A statewide consortium initiative to establish an undergraduate clinical internship program

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Date of Original Version



The amount of time and the type of experience needed by undergraduate students in the clinical setting to actually practice nursing has been the subject of many debates between nurses in academe and service. Rather than blaming each other for the culture shock and transition problems of neophyte nurses, members of the academic and practice community in Rhode island decided to address the problem together. The development of the collaborative program described in this article grew out of a research study and was coordinated through the efforts of nurses from service and academe. The central outcome of this statewide consortium's project was to increase the students' level of nursing competencies. "Turf" issues that related to the colleges and the hospitals involved became secondary. Everyone involved believed that students from different collegiate programs working together presented exciting opportunities to share and learn from one another. In addition, other outcomes included increased recruitment and retention of these baccalaureate-prepared nurses in the hospitals, and greater ease in their orientation and transition. In addition, a cluster of three research studies were conducted by members of the consortium. This ongoing program, in which nurses in education and service are working together in a statewide consortium to break down the turf issues that separated them, is achieving outcomes that could not have been accomplished had it been undertaken independently. This article describes the process used to develop, implement, and evaluate such a program. It focuses on the barriers encountered and the strategies used to deal with these problems during each phase of development, as well as recommendations for those who dare to try this type of program. © 1992.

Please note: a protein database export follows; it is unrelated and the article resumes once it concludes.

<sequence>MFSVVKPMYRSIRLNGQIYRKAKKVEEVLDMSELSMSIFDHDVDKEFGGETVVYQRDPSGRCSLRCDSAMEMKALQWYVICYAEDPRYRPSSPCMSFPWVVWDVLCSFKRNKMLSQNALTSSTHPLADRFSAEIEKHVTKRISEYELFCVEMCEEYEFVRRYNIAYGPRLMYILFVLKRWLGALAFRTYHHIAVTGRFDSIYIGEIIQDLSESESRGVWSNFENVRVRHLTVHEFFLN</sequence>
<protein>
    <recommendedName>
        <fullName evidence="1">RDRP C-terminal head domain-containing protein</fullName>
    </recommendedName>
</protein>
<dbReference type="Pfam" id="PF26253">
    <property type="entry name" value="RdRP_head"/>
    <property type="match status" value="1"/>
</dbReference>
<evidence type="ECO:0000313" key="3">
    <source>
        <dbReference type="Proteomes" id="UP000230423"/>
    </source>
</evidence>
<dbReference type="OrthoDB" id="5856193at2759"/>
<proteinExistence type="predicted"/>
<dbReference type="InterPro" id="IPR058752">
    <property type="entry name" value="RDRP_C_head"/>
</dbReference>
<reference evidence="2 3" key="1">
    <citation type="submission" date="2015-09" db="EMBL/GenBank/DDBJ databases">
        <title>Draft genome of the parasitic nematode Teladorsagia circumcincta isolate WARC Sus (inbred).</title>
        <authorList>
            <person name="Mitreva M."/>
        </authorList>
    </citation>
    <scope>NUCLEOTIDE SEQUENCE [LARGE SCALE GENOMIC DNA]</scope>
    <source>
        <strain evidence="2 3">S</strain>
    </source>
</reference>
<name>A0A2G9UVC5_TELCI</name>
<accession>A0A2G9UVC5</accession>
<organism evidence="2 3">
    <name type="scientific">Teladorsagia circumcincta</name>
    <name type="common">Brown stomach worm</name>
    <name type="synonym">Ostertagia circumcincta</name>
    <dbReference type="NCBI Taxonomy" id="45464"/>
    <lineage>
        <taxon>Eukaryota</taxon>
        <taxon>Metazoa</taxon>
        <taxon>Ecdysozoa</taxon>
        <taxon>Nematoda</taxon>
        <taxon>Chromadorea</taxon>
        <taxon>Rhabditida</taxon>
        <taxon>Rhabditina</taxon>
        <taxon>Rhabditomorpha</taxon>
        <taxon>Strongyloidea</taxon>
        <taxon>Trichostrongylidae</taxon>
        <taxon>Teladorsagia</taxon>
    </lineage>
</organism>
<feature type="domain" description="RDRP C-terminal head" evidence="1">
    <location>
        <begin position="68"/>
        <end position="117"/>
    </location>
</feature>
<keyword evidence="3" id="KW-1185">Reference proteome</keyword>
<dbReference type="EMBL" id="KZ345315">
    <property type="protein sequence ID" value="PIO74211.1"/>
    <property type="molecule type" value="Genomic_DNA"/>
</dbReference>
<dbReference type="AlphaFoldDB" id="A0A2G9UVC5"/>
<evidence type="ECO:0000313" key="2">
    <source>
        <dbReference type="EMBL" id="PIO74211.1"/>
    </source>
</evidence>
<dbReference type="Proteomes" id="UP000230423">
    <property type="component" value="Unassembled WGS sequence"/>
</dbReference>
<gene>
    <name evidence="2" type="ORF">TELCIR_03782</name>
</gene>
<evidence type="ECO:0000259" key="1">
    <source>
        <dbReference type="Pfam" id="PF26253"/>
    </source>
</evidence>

Publication Title, e.g., Journal

Journal of Professional Nursing